On September 21 at 6:30 PM, the Ground Zero Mosque will open its doors to show a photo exhibit in its community space. Park51 is hoping to discourage its opponents by declaring an early victory in spite of its recent embarrassments and setbacks. This grand opening does not mean that the fight is over. The project still has a long way to go until completion.
The exhibit, called “NYChildren,” will showcase the work of Danny Goldfield, who photographed children in the city originating from 171 countries around the world. About $70,000 was raised in less than two months for the temporary community space through KickStarter.com. Over 700 invitations have been distributed for the grand opening, and visitors to Park51’s website are registering to attend now. The exhibit will be up for three months. The site will be open Monday through Friday, 12:30 p.m. to 9:00 pm beginning on Thursday.
The photo exhibit is not the Ground Zero Mosque’s only attraction. It will have various classes including yoga and Brazilian martial arts, discussion groups, arts programs and, of course, a section for Muslim prayer services. Religious services have been held in the old Burlington Coat factory since 2009. The planned prayer space will accomodate over 2,000 attendees, rivaling St. Patrick’s Cathedral. Park51 claims the site is a cultural center, not a mosque, because it will eventually have a gymnasium, swimming pool, art galleries, and other non-religious facilities.
“It is ridiculous that Park51 tries to say this is anything but a mosque. Churches have gyms, classes and other facilities as part of their buildings, and they could never get away with saying it is anything but a church,” Martin Mawyer, president of the Christian Action Network, told FrontPage.
His organization held a screening tour of the organization’s film, “Sacrificed Survivors: The Untold Story of the Ground Zero Mosque,” in New York City public parks around the tenth anniversary of 9⁄11. Congressman Allen West also hosted a screening of the film in Congress on September 7, prompting Rep. Keith Ellison to promote another event on “Islamophobia.”
Park51 recently had a setback when an application for a $5 million federal grant was rejected. If the group had its way, taxpayer money would have paid for the Ground Zero Mosque’s “domestic violence prevention, Arabic and other foreign language classes, programs and services for homeless veterans, two multi-cultural art exhibits and immigration services.” Park51 is also far from its original fundraising goal of $100 million. In 2011, it raised $7.5 million and it hopes to raise $15 million next year.
Now, Park51 is talking about scaling back its plans. One of the co-founders, Nour Mousa, said, “Maybe [the community] doesn’t need all that space…We’re not going to build anything that’s not needed.” Sharif el-Gamal, the developer, refuses to move the location but says, “If the community only wants four or five floors, it’s going to be four or five floors.”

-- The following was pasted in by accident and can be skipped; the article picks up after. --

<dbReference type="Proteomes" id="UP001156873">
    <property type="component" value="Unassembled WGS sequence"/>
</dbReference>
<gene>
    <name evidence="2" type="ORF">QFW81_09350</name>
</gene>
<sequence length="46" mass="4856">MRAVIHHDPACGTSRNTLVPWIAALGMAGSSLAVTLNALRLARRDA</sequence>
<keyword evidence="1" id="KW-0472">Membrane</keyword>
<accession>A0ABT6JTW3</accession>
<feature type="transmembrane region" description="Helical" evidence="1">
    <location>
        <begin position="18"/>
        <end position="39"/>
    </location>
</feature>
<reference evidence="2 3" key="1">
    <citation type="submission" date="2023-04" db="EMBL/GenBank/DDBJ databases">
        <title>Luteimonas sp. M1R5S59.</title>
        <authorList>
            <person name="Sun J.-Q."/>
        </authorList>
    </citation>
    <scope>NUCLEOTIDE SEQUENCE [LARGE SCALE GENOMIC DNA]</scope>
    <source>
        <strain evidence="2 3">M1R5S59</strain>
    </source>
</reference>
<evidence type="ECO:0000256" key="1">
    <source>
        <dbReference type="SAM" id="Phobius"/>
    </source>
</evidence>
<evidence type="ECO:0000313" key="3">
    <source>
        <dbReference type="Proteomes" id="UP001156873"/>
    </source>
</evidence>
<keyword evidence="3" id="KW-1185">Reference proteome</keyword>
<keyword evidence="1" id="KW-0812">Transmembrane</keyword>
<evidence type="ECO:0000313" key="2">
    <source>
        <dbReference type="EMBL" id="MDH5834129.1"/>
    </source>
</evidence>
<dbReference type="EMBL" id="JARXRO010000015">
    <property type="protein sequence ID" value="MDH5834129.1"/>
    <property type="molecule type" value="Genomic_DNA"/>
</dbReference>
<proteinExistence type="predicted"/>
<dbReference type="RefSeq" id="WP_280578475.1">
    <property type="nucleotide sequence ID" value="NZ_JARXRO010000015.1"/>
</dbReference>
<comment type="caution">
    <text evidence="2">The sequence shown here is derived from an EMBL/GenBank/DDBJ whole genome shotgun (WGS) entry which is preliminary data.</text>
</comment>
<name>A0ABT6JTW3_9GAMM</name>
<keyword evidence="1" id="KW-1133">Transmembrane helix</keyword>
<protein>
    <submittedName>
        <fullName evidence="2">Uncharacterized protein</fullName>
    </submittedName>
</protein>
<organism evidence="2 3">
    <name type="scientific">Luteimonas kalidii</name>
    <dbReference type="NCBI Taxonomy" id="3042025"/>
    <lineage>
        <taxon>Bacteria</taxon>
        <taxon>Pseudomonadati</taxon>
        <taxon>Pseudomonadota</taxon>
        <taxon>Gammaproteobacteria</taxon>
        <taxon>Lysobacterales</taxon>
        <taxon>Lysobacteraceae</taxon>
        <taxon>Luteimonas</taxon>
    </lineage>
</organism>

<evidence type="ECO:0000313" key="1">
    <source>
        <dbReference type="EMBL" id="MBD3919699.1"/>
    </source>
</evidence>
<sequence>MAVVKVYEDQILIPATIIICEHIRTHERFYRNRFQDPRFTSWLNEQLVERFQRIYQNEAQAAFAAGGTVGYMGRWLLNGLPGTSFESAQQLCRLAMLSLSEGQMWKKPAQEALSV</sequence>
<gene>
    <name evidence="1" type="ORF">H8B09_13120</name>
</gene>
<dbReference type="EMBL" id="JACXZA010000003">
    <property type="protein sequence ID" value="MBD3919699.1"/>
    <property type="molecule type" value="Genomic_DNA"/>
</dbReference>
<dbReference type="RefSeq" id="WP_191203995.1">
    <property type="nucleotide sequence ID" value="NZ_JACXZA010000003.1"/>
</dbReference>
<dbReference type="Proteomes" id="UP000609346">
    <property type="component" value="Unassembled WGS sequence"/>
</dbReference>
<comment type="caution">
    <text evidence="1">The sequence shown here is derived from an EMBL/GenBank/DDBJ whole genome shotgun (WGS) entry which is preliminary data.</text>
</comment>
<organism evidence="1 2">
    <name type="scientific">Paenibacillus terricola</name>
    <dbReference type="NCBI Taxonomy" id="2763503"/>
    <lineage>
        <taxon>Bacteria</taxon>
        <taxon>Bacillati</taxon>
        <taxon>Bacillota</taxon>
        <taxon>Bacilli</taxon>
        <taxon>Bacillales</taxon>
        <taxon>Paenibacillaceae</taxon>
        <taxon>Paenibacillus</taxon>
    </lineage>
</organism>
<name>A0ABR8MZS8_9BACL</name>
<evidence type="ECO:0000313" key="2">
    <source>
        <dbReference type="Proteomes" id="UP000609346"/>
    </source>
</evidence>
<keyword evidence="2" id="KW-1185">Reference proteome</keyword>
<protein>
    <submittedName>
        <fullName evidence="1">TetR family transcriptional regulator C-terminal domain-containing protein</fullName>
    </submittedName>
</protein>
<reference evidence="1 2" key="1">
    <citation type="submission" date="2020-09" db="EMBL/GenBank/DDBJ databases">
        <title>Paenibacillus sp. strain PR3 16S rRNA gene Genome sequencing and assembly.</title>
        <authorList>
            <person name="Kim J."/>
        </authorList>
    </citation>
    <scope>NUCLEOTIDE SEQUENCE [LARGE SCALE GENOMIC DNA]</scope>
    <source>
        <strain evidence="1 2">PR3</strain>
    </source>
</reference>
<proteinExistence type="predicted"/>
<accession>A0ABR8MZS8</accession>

The Ground Zero Mosque continues to suffer blows to its public image. The top financial backer, Hisham Elzanaty, is being sued by Allstate Insurance for $5.1 million. He is accused of orchestrating a “highly developed and sophisticated kickback scheme.” State Farm is also suing him for $1.9 million, and Geico for $1.7 million. He also donated to the Holy Land Foundation, a front for Hamas and the Muslim Brotherhood, in 1999. This only adds to the significant concern over the sources of the money behind the project. Even supporters of the Ground Zero Mosque may be convinced to withhold their donations because of this development.
Imam Feisal Abdul Rauf, the original “face” of Park51, also showed how moderate he really is during a speech he gave earlier this year where he said that criticism of Islam shouldn’t be protected speech. “I believe that the insulting or mocking of others’ religious symbols, icons, prophets, etc. should not fall within the realm of free speech,” he said. The statement is a reminder of the extremist beliefs and affiliations of those tied to the Ground Zero Mosque.
Work on the rest of the Ground Zero Mosque may not begin for another five years. Neither side has won the battle. The partial opening of the site will not silence those who find its location to be offensive, and it will not put the questions about Park51 to rest. If anything, the grand opening will bring the issue back to the forefront.
The controversy over the Ground Zero Mosque will not go away any time soon. The proposal continues to spark outrage, and its opponents continue to be accused of having an anti-Muslim agenda even though 35 percent of American-Muslims feel that it should not be constructed. Park51 can celebrate that one section is now open to the public, but if the Park51 group thinks that the opposition will consider the battle lost, then it is sorely mistaken.